The criminal grounds of ineligibility are especially challenging for some DACA applicants; especially because the term "significant misdemeanor" is not one with a long history in the immigration law. Thus it has not often been applied to particular fact patterns by USCIS or the courts. USCIS states that it will consider the totality of the circumstances regarding the criminal behavior and make decisions on an individualized basis. However, USCIS does use a set of guidelines while looking at criminal history.
These guidelines state that a significant misdemeanor is, for starters, a misdemeanor; meaning, according to federal law, a crime punishable by five days to one year in jail regardless of the actual sentence imposed. A misdemeanor that includes any of the following offenses will be considered "significant":
USCIS can nevertheless decide that conduct that did not meet any of these criteria can be considered a significant misdemeanor. For example, if you were convicted of a misdemeanor that does not fit the categories listed above, your misdemeanor can still be viewed as significant if you were sentenced to time in custody of more than 90 days. This time does not include time in suspended sentences or time served beyond the sentence while under an immigration hold.
But that's not all. USCIS also includes any other misdemeanor for which the applicant was sentenced to more than 90 days in prison, not including suspended sentences, pretrial detention, or time held on an immigration detainer. (And again, three or more misdemeanors of any sort are a disqualifier for deferred action status.)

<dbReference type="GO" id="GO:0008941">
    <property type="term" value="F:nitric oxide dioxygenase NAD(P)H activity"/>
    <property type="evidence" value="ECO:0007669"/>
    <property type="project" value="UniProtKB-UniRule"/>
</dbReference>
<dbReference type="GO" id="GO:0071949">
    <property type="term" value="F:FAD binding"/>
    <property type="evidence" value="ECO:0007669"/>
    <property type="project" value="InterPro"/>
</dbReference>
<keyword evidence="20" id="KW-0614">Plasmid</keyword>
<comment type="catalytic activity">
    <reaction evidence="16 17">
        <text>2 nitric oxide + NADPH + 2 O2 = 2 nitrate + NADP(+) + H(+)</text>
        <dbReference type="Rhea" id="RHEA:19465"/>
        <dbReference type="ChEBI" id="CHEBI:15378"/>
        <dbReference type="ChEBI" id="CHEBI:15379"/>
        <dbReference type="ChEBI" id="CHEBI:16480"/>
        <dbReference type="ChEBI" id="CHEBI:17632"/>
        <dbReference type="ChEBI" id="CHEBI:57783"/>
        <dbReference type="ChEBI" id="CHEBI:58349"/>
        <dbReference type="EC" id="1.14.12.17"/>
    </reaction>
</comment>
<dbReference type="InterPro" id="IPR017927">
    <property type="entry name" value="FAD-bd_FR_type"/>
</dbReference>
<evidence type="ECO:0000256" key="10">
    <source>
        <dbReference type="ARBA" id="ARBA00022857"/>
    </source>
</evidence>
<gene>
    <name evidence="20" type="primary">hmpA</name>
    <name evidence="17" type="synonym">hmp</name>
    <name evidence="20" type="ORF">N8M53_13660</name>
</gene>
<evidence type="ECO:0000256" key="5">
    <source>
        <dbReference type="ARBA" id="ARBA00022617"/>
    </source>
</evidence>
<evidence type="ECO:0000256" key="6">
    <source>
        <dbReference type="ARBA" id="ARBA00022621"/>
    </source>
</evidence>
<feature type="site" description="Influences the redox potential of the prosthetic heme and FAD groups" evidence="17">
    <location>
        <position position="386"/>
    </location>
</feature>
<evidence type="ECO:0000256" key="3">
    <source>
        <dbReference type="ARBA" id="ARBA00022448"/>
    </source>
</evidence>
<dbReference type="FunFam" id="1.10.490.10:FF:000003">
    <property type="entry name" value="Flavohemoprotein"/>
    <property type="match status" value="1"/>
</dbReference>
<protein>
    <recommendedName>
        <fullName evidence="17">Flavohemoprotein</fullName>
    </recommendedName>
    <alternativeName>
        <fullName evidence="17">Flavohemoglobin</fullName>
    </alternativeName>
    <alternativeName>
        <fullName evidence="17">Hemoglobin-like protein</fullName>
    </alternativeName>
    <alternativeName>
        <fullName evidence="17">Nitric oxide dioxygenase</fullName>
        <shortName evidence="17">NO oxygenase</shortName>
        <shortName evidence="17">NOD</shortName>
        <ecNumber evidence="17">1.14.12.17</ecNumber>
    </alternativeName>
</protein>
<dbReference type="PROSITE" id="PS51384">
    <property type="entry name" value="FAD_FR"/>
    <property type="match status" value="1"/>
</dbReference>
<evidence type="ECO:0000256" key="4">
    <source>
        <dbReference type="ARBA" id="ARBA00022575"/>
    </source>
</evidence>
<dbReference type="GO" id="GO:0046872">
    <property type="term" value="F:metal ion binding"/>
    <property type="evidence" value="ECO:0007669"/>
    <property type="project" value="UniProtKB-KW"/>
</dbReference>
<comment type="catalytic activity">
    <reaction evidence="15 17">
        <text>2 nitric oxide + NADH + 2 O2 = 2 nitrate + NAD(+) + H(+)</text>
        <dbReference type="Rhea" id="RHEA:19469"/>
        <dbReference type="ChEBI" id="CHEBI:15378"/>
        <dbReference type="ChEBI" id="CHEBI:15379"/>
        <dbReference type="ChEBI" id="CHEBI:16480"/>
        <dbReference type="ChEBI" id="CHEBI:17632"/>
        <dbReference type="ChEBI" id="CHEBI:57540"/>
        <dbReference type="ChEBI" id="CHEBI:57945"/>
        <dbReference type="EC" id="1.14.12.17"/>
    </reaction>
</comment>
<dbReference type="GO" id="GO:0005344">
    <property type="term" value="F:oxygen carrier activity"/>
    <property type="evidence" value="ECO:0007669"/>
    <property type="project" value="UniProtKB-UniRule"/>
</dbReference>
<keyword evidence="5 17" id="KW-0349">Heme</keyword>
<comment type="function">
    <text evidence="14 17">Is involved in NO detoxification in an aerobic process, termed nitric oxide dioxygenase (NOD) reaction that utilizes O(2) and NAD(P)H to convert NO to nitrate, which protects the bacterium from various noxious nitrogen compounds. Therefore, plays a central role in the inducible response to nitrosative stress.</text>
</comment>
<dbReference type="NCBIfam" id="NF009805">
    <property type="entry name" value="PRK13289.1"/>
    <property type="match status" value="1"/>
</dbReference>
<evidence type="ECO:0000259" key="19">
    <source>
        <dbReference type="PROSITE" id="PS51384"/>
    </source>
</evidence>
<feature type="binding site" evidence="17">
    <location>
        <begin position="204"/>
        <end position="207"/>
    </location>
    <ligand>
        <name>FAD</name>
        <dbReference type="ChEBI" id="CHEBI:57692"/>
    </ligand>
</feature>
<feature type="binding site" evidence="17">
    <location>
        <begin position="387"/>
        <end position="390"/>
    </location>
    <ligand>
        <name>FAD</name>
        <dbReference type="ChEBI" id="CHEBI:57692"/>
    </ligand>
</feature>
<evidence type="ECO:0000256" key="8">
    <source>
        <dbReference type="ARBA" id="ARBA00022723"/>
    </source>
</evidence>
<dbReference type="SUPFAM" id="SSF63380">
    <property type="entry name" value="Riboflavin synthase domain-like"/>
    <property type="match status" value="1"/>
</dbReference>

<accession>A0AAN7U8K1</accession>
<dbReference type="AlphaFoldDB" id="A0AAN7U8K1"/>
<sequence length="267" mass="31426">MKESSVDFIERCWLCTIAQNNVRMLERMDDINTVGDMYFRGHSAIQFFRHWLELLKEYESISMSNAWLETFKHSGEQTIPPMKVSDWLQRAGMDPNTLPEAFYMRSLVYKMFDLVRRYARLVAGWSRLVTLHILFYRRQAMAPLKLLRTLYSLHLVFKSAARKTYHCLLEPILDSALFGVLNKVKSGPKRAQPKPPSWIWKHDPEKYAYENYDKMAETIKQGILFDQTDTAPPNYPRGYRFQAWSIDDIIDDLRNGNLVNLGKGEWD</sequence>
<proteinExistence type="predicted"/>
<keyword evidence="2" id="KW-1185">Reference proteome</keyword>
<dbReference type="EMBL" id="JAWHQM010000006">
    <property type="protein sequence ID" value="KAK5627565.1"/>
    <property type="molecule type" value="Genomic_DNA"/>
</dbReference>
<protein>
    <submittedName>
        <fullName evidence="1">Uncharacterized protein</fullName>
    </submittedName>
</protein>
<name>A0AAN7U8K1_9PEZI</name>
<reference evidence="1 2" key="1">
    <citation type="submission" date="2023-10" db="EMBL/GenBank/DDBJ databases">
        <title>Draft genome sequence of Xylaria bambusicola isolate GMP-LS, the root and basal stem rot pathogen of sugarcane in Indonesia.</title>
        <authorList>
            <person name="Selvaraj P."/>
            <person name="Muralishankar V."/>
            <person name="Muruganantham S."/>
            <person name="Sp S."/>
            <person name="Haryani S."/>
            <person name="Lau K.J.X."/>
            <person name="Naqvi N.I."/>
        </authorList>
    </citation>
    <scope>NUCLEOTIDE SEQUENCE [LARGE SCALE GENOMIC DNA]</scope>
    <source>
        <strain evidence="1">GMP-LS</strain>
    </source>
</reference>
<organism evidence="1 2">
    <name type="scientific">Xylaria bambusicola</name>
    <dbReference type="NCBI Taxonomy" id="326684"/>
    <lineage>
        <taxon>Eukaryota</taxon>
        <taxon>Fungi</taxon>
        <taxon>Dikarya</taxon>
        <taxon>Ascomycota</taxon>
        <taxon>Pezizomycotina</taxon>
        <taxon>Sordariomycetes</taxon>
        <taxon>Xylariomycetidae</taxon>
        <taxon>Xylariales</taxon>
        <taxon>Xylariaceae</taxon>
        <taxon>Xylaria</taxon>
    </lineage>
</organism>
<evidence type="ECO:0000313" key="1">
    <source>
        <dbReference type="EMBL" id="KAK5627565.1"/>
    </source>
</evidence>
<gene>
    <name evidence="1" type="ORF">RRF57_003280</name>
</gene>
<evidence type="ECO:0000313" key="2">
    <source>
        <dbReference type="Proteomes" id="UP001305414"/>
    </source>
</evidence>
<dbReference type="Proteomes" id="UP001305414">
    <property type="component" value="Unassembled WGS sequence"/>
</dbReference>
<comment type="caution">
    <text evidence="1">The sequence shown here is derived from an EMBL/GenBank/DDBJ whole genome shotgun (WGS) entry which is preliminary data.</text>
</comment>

USCIS has also explained a "non-significant misdemeanor," as including any misdemeanor punishable by imprisonment of more than five days and less than a year that is not on the USCIS list of significant misdemeanors.
If you have been convicted of multiple misdemeanors, but none of them constituted significant misdemeanors, USCIS may still deny your application. USCIS states that if someone was convicted of three or more misdemeanors, their application may be denied even if none of the crimes was a significant misdemeanor. However, if the misdemeanors arose out of the same set of facts on the same date, USCIS could look upon that misconduct as one misdemeanor rather than multiple misdemeanors.
USCIS will not view minor traffic offenses, such as a speeding ticket or a ticket for driving without a license, as misdemeanors. This is important because many people have two or three traffic tickets in their history. These tickets will not disqualify you.
You might even consider using the tickets for evidence of presence in the U.S. if you do not have other documentation for a specific date as required by the application. However, any traffic offense involving driving under the influence (DUI or DWI) will be considered a significant misdemeanor no matter the sentence that was imposed.
Although USCIS might gain access to information about an expunged crime, where the record has been sealed, it will not automatically bar someone from DACA on that basis. The same is true for juvenile convictions or punishment.
USCIS has assured attorneys that it will not share information about the immigrant applicants or their family with the enforcement arm of the Department of Homeland Security (DHS), called Immigration and Customs Enforcement (ICE). But if you've applied for DACA unsuccessfully, you might want to consider consulting with an experienced immigration attorney. The attorney can assess whether any other immigration benefits might be open to you.